Interviews Rollerdome

Published on August 31st, 2022 | by Abdul Saad

Rollerdrome Dev Interview

What inspired the game’s art style?

Rollerdrome has a low-budget 70’s sci-fi movie feel to it – think Rollerball, Westworld, and Mad Max. There’s a limited colour palette, lots of brutalist architecture, and if you look closely you’ll see some of the enemies wear costume pieces that look like they might have been sourced at a sports supply store and repainted. The particular art style – which is illustrative, with clean, defined lines – draws from Saturday morning cartoons and French/Belgian comic artists like Herge and Mobius. We used the NoComply renderer, which was developed in-house for OlliOlli World, to create the distinctive outlined style, and I think it worked out really well. It wound up looking pretty different to OlliOlli World, but lots of the lessons that the OlliOlli team learned helped us perfect what we wanted from the renderer.

What was the goal when incorporating a subtle story for the game?

We knew from the start that Rollerdrome would be an arcade-y game at its core, and lots of players would just be here for the gameplay. So we needed a story that was rewarding to those who wanted to investigate it, but not too obtrusive for people who just want to hop into the arena and get skating. The game really puts you in Kara’s shoes – you can focus on being the best in the arena, and ignore any of the sinister events surrounding it, or you can delve into why you’re there and what else might be going on behind the scenes…

As a follow up, was the game’s almost subtle story done to focus more on the gameplay or more of an intentional decision?

It’s a bit of both – the idea of the story does focus on the idea that this sport is itself a distraction tool from what’s happening behind the scenes. It’s quite immersive and you can explore it at your own pace and in your own way, which feels like a really unique sort of story you can only really tell in a game. At the same time, yeah, we get it – not everyone wants to delve into that, and for those people, it’s going to be pretty unobtrusive.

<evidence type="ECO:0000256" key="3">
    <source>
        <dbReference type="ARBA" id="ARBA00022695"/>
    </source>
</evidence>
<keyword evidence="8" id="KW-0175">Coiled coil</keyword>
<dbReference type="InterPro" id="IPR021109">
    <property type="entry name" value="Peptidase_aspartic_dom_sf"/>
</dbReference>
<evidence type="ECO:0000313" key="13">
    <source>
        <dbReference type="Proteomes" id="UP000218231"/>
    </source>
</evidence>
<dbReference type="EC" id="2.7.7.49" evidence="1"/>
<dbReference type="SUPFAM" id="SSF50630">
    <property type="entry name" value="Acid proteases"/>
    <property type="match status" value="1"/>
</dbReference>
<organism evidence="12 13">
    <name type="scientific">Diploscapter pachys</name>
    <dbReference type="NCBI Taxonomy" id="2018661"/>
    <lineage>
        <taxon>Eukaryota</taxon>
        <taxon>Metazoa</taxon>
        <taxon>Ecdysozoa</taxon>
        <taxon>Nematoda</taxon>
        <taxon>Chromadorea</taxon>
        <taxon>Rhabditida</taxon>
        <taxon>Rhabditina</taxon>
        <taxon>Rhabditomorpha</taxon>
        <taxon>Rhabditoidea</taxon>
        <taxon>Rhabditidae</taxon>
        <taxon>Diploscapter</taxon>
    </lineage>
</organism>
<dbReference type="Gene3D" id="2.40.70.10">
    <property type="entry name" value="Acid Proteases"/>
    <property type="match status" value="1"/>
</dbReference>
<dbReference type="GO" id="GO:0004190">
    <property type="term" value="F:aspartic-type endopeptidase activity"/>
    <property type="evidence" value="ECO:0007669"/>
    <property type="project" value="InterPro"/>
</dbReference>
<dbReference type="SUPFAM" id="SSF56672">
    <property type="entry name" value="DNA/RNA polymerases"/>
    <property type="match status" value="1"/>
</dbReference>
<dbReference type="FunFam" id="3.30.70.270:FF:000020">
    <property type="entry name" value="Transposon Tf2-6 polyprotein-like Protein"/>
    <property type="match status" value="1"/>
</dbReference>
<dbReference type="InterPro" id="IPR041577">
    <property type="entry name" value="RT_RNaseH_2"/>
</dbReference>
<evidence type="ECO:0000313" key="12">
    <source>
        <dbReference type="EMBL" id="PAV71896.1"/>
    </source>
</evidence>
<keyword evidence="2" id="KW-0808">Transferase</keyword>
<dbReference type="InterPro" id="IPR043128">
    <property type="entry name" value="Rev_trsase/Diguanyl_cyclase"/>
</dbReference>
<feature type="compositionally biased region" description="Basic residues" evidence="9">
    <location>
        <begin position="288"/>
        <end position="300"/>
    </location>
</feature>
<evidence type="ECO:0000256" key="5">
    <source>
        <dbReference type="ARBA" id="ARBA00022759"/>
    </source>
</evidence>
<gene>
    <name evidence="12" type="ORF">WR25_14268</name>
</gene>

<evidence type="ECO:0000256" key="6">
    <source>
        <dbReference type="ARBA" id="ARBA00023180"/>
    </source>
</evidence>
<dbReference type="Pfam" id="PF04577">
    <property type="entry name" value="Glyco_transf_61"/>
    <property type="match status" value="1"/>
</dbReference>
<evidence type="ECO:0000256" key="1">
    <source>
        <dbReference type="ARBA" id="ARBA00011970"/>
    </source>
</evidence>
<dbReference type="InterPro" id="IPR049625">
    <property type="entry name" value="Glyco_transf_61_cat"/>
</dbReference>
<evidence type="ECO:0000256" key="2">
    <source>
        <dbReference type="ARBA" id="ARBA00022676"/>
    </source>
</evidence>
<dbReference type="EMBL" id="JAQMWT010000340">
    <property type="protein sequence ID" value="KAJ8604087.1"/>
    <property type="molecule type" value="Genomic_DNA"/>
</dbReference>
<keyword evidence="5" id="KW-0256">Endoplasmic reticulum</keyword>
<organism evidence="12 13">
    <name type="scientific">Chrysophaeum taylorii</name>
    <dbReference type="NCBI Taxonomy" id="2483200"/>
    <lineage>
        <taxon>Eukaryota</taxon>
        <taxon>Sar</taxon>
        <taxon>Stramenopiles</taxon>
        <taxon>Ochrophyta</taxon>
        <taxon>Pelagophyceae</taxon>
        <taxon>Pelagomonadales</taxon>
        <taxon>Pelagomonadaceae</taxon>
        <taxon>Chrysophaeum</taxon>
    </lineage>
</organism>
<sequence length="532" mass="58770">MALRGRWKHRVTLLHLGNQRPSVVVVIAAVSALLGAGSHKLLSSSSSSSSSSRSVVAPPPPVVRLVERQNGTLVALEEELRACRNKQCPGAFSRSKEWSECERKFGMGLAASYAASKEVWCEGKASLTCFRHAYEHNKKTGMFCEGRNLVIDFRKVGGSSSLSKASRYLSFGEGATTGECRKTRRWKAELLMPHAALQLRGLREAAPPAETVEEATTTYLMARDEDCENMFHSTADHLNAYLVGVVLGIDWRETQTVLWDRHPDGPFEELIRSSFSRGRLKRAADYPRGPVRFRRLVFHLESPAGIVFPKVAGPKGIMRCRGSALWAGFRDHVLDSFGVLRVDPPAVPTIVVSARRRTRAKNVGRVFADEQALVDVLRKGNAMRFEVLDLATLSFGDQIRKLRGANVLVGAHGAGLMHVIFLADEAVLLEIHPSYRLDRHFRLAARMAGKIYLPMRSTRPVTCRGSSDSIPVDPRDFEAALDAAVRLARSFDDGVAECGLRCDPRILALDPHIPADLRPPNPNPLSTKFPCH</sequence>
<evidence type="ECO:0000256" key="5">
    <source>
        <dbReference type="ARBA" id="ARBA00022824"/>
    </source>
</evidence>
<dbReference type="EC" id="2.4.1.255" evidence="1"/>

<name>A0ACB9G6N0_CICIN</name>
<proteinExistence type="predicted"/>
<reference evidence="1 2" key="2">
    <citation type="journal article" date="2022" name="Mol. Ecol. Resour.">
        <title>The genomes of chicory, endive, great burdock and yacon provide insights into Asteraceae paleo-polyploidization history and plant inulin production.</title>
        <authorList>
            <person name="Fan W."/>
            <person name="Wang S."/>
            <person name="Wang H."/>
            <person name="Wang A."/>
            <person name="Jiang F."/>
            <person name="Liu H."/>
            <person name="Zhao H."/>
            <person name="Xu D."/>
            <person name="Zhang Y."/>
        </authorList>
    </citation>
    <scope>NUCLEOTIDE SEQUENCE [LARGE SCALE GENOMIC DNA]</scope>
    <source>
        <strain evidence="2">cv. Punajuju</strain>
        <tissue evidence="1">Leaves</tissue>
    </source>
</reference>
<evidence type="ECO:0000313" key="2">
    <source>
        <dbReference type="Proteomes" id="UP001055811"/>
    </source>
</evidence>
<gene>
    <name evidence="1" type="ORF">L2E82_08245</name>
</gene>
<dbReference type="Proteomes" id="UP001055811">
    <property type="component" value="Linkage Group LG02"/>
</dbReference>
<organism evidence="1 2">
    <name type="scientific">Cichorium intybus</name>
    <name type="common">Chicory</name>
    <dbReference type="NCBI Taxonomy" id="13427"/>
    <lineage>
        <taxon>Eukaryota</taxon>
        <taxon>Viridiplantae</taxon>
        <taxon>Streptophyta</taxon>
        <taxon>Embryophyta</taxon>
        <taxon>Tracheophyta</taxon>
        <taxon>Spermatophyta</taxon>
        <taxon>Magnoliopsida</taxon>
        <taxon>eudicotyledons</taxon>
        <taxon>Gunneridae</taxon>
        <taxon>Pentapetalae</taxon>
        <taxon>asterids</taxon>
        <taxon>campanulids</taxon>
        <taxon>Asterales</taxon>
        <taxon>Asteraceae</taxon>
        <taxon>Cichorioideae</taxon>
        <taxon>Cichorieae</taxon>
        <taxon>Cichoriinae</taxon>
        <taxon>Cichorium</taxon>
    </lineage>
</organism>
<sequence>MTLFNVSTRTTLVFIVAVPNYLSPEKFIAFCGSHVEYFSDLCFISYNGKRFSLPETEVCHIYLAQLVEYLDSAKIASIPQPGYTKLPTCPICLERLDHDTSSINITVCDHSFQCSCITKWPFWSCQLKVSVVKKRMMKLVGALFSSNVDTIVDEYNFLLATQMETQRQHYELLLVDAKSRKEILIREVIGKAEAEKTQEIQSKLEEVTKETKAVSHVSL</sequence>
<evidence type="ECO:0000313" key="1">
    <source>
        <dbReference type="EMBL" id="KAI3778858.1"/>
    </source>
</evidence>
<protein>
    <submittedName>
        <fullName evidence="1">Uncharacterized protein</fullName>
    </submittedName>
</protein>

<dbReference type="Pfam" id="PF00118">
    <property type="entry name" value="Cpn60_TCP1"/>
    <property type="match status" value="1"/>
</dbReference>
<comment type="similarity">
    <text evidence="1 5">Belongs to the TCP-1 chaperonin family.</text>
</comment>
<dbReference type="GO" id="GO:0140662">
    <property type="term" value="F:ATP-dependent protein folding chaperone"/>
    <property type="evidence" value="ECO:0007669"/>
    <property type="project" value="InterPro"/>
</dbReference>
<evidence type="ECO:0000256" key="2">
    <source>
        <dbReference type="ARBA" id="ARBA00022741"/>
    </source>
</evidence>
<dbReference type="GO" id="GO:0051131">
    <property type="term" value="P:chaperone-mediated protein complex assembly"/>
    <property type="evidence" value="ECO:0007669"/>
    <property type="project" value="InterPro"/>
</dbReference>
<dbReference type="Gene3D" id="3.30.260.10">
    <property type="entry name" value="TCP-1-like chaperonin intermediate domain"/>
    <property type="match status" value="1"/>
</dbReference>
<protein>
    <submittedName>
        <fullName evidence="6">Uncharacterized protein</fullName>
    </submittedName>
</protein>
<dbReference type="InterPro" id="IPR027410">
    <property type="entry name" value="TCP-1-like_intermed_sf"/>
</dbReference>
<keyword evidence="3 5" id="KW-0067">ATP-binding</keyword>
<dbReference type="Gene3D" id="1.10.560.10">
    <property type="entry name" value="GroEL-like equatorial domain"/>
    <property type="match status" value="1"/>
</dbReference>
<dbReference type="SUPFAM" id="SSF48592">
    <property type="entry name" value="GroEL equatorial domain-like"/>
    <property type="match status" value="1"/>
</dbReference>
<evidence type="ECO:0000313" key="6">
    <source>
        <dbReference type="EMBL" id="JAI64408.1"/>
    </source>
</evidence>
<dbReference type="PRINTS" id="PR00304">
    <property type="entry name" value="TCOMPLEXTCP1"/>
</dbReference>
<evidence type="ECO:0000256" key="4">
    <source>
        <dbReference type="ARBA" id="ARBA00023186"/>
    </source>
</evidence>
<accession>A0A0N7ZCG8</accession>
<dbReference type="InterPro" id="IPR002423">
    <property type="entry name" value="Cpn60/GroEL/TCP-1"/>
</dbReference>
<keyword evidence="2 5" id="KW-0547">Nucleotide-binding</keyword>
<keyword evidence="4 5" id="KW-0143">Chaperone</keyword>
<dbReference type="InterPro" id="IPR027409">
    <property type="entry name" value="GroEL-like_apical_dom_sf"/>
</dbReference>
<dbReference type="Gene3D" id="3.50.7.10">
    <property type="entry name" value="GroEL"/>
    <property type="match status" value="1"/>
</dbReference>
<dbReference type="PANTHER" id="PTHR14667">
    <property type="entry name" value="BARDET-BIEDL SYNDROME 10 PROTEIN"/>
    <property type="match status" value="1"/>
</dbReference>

Was the game inspired by the early years of roller derby? If not, what was the inspiration behind the game’s premise?

Yeah, the aesthetic especially pulls a lot from roller derby – it’s a predominantly women-led sport, and the outfits with the kneepads and helmets all also draw on that roller derby vibe. I think what I’d call the core premise of the game is more abstract – it’s really about the feeling of constant motion combat. But yes, the aesthetic definitely harks back to roller derby!

Was it difficult finding a fitting soundtrack that works as well as the synth and techno tracks heard in the game?

Yes! It was incredibly difficult. We wanted a 70’s energy with the soundtrack, but most modern driving synth tracks have a more 80’s feel, and just didn’t work with the game’s visuals. We were incredibly lucky to get in touch with Electric Dragon, who sent over some sample tracks that absolutely blew us away. After that, we teamed up to create a soundtrack with the exact mix of driving synth ferocity and 70’s energy that we’d been after all along.

Rollerdrome has a set difficulty and players must first complete a specific number of objectives before progressing to each main stage, was this done to make challenging gameplay an integral part of the game, or was this to extend the game’s playtime as much as possible?

Challenges in Rollerdrome exist mainly to teach players how to make the best use of game mechanics such as wallrides, or how to utilize different weapons in different scenarios. The idea is that if you do all the challenges, you’ll learn all the skills you need to face later levels in style.

How much would you say the OlliOlli series inspired Rollerdrome?

I’ve been a fan of the OlliOlli games for a long time, and I think that there are a lot of similar design philosophies there – OlliOlli and Rollerdrome are games that are all about flow, motion, and self-expression. So although in some ways they’re pretty different, those core concepts is very much aligned.

About the Author'

Abdul Saad is a seasoned entertainment journalist and critic, and has been writing for five years on multiple gaming sites. When he isn't writing or playing the latest JRPG, he can be found coding games of his own or tinkering with something electrical.

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